The CiU gives 2 economic conditions for a stable pact with Spanish Government

Catalonia must be able to co-manage key infrastructures such as Barcelona’s Airport and receive a special economic agreement like the one the Basque Country and Navarra have. Artur Mas, President of the Centre-Right Catalan Nationalist Party (CiU), explained the main line of his economic programme today. Mas sent a message out to Prime Minister Zapatero (PSOE) and the Conservative People’s Party (PP).

CNA / Gaspar Pericay Coll

October 13, 2010 11:38 PM

Barcelona (ACN).- The Spanish Government has, on many occasions, needed punctual but also stable support from minority groups in the Spanish Parliament. In the past the Centre-Right Catalan Nationalist Party (CiU) offered this support, both to the Socialist government of Felipe Gonzàlez and to the Conservative government of José María Aznar. Zapatero has been looking for their support in the last years and especially in the last months. After having rejected the offer on previous occasions but saving some of Zapatero’s most essential initiatives such as the Labour Market Reform, Artur Mas officially put a price on it. The price includes two historical claims from the Catalan political and economical class: having a decisive role in the managing of essential transport infrastructures in Catalonia and having a new economic agreement between Catalonia and Spain with a model similar to the one used by the Basque Country and Navarra.

In a campaign meeting this morning, Artur Mas, leader of the moderate main Catalan nationalist force (CiU), announced that if the PSOE and the PP count on having their support in the Spanish Parliament, two conditions must be respected. These 2 conditions are historical vindications from Catalan political parties and businesses.

The first, which is more likely to be accepted, is the co-managing of key transport infrastructures such as Barcelona’s airport. In fact, there have already been resolutions from the Spanish Parliament formally asking the Spanish Government to allow Catalan public administrations and private sectors to have a say in the managing of Barcelona’s airport. The Spanish Government made an offer in this direction, but it was unacceptable for Catalan interests, as the Spanish Government would be controlling 51% of the board and thus being able to decide unilaterally in all the matters. The formula for having key infrastructures managed by wide consortiums including local, regional and state public powers together with the private sector has proven successful in places like the Paris airports.

The second demand, which is the axe of the CiU electoral economic programme, is having another economic agreement ruling the financial and fiscal relations between Spain and Catalonia. Catalonia’s taxes are collected by Spain’s Tax Agency, which depends directly on the Spanish Government. The Spanish Government then returns part of the money raised through financing services, new investments and Catalan public administrations, which also raise some part of the taxes. This system is not transparent and quantifying the difference between the money Catalonia gives and the money that it receives has been of historical vindication. In the last years, many studies have been issued, even from the Spanish Government, but a clear figure has not been given, as there is a dispute on calculation methods. It is somehow recognised that Catalonia’s fiscal deficit is between 8 and 12%. Catalan parties and businesses have asked for a reduction of this deficit, accepting the solidarity principle between territories but putting some limits on it. The 2006 Catalan Statue of Autonomy (Catalonia’s main law approved by referendum and the Spanish and the Catalan parliaments) limited this, but the Constitutional Court’s trimmed this part out. This economic agreement and this limitation in relation to the fiscal deficit was one of the main reasons and milestones of the Catalan Statute of Autonomy. When the Constitutional Court rejected this point, the Statute proposal for the economic agreement between Spain and Catalonia was changed, which deeply disappointed Catalan political parties, businesses and a large part of its society.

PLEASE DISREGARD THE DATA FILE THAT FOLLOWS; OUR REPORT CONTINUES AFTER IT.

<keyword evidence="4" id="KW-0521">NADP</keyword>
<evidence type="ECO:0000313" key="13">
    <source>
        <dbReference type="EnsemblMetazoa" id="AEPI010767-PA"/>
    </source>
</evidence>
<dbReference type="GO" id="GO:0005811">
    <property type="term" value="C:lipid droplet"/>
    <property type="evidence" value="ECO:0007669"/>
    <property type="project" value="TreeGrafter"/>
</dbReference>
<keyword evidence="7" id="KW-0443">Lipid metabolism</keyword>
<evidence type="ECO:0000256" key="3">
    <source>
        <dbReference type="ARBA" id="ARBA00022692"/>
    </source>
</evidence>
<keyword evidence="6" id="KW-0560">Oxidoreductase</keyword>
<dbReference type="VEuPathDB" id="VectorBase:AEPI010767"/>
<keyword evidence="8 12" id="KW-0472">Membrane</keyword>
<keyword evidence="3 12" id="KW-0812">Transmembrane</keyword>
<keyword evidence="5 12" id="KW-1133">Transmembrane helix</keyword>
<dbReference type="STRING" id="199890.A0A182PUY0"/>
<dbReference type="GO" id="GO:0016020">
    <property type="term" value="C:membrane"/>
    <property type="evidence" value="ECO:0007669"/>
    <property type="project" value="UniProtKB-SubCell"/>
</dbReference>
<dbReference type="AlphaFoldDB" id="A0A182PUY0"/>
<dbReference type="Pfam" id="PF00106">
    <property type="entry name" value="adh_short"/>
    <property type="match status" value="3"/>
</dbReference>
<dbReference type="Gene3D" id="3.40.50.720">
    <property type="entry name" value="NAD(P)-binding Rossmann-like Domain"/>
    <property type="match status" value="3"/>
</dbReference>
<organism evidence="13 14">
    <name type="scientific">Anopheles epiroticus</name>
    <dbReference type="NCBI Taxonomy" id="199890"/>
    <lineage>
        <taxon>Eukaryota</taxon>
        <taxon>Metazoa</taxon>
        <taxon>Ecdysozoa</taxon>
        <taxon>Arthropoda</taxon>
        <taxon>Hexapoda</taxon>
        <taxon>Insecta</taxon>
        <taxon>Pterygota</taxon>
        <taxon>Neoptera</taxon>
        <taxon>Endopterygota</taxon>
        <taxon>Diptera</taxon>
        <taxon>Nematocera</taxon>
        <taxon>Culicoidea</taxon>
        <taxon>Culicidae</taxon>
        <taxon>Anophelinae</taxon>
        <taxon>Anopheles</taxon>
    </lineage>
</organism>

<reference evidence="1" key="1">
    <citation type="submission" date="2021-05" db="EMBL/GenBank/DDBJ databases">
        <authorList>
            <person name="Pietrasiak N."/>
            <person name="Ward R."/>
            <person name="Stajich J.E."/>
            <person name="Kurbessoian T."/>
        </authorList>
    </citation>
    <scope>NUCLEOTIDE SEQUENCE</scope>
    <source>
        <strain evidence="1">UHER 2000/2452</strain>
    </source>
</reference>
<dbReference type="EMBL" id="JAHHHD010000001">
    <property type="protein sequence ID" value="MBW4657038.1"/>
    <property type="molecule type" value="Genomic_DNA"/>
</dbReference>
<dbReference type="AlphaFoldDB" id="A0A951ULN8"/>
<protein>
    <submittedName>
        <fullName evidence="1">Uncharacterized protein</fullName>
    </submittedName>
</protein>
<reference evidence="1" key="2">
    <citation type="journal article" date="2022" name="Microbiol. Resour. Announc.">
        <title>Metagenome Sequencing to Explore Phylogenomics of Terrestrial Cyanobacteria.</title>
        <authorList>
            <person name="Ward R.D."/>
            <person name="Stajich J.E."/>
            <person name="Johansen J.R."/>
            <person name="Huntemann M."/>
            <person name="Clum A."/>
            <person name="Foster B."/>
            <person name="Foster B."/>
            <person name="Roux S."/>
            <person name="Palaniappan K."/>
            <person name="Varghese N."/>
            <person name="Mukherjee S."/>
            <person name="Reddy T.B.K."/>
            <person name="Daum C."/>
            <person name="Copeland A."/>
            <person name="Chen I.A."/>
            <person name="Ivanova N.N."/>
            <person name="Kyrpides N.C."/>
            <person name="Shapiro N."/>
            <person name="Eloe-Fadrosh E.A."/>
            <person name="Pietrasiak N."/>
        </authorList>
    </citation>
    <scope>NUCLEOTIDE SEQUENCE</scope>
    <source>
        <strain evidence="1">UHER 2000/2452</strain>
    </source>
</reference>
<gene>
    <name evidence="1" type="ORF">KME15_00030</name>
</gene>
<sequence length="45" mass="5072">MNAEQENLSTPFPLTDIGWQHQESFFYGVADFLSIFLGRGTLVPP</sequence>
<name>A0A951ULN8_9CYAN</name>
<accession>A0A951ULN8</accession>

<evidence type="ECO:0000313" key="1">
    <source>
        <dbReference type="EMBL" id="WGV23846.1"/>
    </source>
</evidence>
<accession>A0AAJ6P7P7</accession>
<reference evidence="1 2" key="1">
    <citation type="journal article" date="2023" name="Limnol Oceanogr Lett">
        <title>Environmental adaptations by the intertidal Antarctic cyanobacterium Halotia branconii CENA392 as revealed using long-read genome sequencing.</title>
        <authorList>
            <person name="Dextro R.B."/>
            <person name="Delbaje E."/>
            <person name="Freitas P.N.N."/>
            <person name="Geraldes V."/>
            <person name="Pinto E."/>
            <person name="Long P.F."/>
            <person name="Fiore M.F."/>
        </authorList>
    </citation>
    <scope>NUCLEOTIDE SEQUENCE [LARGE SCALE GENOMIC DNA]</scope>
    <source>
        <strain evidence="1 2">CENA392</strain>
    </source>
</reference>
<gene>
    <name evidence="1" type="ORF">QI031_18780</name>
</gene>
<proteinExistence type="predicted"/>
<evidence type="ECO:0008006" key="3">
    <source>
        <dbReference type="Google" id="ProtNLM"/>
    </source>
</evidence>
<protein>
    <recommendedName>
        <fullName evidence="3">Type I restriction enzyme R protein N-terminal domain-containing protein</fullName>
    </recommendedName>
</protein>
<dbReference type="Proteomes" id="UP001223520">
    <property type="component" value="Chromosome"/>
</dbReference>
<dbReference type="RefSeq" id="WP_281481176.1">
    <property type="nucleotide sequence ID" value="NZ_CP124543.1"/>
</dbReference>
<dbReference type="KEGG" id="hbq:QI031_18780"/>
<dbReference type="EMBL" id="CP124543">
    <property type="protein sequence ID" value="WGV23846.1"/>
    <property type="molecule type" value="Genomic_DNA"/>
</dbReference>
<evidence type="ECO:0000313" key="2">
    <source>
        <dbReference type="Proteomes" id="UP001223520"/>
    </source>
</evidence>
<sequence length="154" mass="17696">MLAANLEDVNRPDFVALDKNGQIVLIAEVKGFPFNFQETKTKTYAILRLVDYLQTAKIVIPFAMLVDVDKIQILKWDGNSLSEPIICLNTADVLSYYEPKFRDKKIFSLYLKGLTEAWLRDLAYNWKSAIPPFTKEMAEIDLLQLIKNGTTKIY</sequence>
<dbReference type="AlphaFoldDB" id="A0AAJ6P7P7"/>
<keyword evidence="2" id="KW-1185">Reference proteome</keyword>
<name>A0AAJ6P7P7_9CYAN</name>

Now, as the current financial system is not transparent, Catalonia feels that is giving too much money in concept of solidarity. Some services in Catalonia cannot be paid for and there is a lack of investment from the Spanish Government. So the CiU is asking for a whole new agreement. This new agreement has been discussed and asked for by other parties and politicians in different moments, but the CiU is now making it a condition to give its support to the PSOE and PP, which is being wanted by the main Spanish parties. The proposed agreement is not unique or privileged, but rather similar to the agreements that 2 other Autonomous Communities, Navarra and the Basque Country, already have. In their cases, taxes are collected by their own Tax Agency. The Basque Country and Navarra then bilaterally agree every 5 years on what they will transfer to the Spanish Government to pay for the services it gives and to help poorer regions within Spain. The CiU wants the same type of agreement for Catalonia, as Catalonia would have more decision power and get a clearer picture of how much wealth it produces and how much money it gives to poorer regions. This issue is extremely controversial in Spain and has strong opposition from the PP and PSOE. Artur Mas argues that since the economic agreement fixed in the Statute is not respected, Catalonia wants a new one.